They may just be the next hot fashion item for professionals, business and tradespeople alike. Neon yellow, pink, formal white or black are just some of the colors you can choose from, when you select a new Bravo Express "Pocket-Size" Pager. This pager doesn't look, sound or act like a pager should.

Motorola has introduced their first pocket-sized pager with enough standard features and style to make this product appealing to a range of customers. The old beep-beep-beep, which used to alert you, and everyone else in the room, to your call, has been replaced with "musical alert tones" or a silent messaging feature which vibrates to advise you of a call.

The Bravo Express has everything from a lighted display screen to an overflow indicator, to user-friendly prompts and options like PC Base Programming, and an Out-of-Range Indicator. We may just be on our way back to a future where people pull pagers instead of pocketwatches from their jackets. The Bravo Express Personal "Pocket-Size" Pager is available at Maclean-Hunter Paging.

Project an Image, Any Image

The new Truvision opaque projector is designed to help you do exactly that. The portable unit, weighing 25 pounds, will project any image you place on its glass surface. Use a three-dimensional object such as a book, instead of an overhead transparency, and an accurate picture is projected on the screen, including full-color images.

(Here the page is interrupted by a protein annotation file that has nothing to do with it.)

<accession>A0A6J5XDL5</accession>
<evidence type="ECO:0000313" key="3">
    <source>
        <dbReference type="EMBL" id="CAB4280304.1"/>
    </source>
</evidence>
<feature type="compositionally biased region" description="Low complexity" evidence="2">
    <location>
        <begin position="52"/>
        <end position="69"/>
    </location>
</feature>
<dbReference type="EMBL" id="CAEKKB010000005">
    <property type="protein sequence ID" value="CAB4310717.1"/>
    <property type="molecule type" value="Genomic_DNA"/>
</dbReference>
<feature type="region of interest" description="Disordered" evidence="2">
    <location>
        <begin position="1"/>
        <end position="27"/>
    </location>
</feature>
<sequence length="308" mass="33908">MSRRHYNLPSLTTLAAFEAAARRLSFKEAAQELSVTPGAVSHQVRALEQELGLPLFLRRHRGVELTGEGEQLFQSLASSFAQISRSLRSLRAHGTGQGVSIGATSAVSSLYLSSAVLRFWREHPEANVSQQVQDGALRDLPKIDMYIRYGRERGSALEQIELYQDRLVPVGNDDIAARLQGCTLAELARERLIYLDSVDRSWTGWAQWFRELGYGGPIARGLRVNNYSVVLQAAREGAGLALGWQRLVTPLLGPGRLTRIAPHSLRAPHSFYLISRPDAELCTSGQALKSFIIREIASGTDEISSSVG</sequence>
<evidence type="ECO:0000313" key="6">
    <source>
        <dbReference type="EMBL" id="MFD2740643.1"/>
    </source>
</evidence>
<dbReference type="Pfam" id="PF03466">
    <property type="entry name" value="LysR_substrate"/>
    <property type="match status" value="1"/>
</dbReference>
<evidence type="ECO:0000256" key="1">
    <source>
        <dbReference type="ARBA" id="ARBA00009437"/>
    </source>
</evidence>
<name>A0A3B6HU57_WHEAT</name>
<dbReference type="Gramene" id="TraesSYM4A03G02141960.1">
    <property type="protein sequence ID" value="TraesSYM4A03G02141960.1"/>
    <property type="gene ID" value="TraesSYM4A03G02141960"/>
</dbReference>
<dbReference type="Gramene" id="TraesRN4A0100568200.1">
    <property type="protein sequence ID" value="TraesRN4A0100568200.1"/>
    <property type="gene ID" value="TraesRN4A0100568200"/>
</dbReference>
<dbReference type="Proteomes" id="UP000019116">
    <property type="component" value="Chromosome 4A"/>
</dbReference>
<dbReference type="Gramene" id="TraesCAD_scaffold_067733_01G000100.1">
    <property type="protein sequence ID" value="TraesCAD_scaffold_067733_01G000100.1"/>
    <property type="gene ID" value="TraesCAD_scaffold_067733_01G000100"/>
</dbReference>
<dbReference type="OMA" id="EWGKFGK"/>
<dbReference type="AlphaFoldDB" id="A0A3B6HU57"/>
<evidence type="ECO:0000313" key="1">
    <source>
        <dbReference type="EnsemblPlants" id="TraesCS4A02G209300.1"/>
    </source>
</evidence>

Introduced to the marketplace by Minolta in 1991, Truvision is another addition to Minolta's line-up of "first" products. The company introduced the first reduction copier nearly 20 years ago; the first zoom copier in 1983; and the first Simulcolour copier in 1987.

Truvision is available at Bio-Static Systems, Winnipeg.

The Competition Calls

EXECUPHONE, a full-service telephone company, offers businesses a choice of product and payment schedule. Clients can buy or lease telephone sets and communication systems. Their product lines include the Isoetec Digital System, Vodavi Starplus Electronic Key System and the Infostar VXS Voice Processing System. These products are manufactured by Executone Information Systems, the second-largest supplier of communication systems to small and medium-sized businesses in North America. The company is also backed by NEDCO, the largest telecommunication and electrical distributor in Canada.

Government de-regulation measures, introduced in February 1991, have enabled Execuphone to compete with MTS, giving business another choice for communication systems.

Tools of the Day

Making your way through a packed schedule is made more manageable with the latest in business tools. The Sharp Electronic Organizer IQ-8000 series has everything covered. It's a calendar, phone directory, appointment and reminder service, round-the-world clock, filing system all rolled into one small electronic package. Those are just a few of its features. All you have to do is take the time to use it.

For the person who buys an OKI Phone 900, the company has introduced a range of accessories geared to enhancing the phone's performance. Accessory packages or individual pieces are available.

The Sharp Electronic Organizer, IQ-800, the OKI Phone 900 and accessories are sold by Prairie Communications.
COPYRIGHT 1991 Manitoba Business Ltd.
No portion of this article can be reproduced without the express written permission from the copyright holder.
Copyright 1991 Gale, Cengage Learning. All rights reserved.

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Title Annotation:office technology; New Technology Shopper's Guide
Publication:Manitoba Business
Date:Nov 1, 1991